_________________________
https://ernestdubois.wordpress.com/

Top
#34193 - 05/05/17 08:42 AM Re: seasoned sitka spruce [Re: Cecile en Don Wa]
Jay White Cloud Offline
Member

Registered: 11/06/08
Posts: 479
Loc: Vermont
Quote:
Still no clarity on what's even being discussed. What is fresh or seasoned wood?


I might have missed something...But I think the OP ask if (paraphrasing here) if:

dry wood is worth paying more for than fresh timber to cut a frame...

My view it is not at all worth more money for dry wood, and as Josh pointed out, there are many other questions to ask about that wood, which I do most certainly agree with.

If there is more "clarity" needed, perhaps it's in having those questions answered that Josh shared...I can see that, but only to a point.

Quote:
Dry or otherwise, it's just different not better or worse, that's all.


That is a perspective, and every Timberwright I have worked with would never choose a dry timber over green if they had a choice, it would seem some here feel otherwise, and that is fine.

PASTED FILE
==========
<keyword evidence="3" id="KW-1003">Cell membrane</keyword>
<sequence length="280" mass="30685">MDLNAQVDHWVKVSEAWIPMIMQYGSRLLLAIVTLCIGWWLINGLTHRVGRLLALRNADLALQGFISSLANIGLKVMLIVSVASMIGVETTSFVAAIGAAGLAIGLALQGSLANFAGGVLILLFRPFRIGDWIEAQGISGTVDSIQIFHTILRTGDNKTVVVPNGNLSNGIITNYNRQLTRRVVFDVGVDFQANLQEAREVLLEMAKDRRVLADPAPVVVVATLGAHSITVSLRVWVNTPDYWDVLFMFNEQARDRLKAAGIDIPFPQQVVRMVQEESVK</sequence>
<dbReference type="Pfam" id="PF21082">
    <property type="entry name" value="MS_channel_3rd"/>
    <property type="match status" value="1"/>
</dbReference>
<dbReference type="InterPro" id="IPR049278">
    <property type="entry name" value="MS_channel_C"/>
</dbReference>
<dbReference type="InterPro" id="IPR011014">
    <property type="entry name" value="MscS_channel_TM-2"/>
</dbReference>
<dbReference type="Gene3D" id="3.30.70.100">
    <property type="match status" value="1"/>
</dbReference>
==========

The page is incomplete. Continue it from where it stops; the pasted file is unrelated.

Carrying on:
As to "better or worse" I think the PE I have worked with for 30 years plus would say there are some huge differences...both good and bad...between dry and green timbers.

Then again, we are on a spectrum of experiences, understanding, and valuation here in this portion of the discussion. If someone like beating the living hell out of themselves and their tools working dry timber, go for it, as in that regard you can still get great joinery and beautiful frames...I know, we are doing right now...but she is a gnarly beast to get to compared to unseasoned timbers...


Edited by Jay White Cloud (05/05/17 08:43 AM)
_________________________
http://about.me/tosatomo

Top
#34194 - 05/05/17 09:31 AM Re: seasoned sitka spruce [Re: DFLICK]
Cecile en Don Wa Offline
Member

Registered: 08/08/09
Posts: 267
Loc: the Netherlands
Does your PE think peaches are better than pears too?

What a bunch of reflexive contradictions!
_________________________
https://ernestdubois.wordpress.com/

Top
Page 1 of 3 1 2 3 >

Moderator:  Jim Rogers, mdfinc 
Newest Members
RokoAxe, xavier, Will_LTB, BorisG, bls2017
4729 Registered Users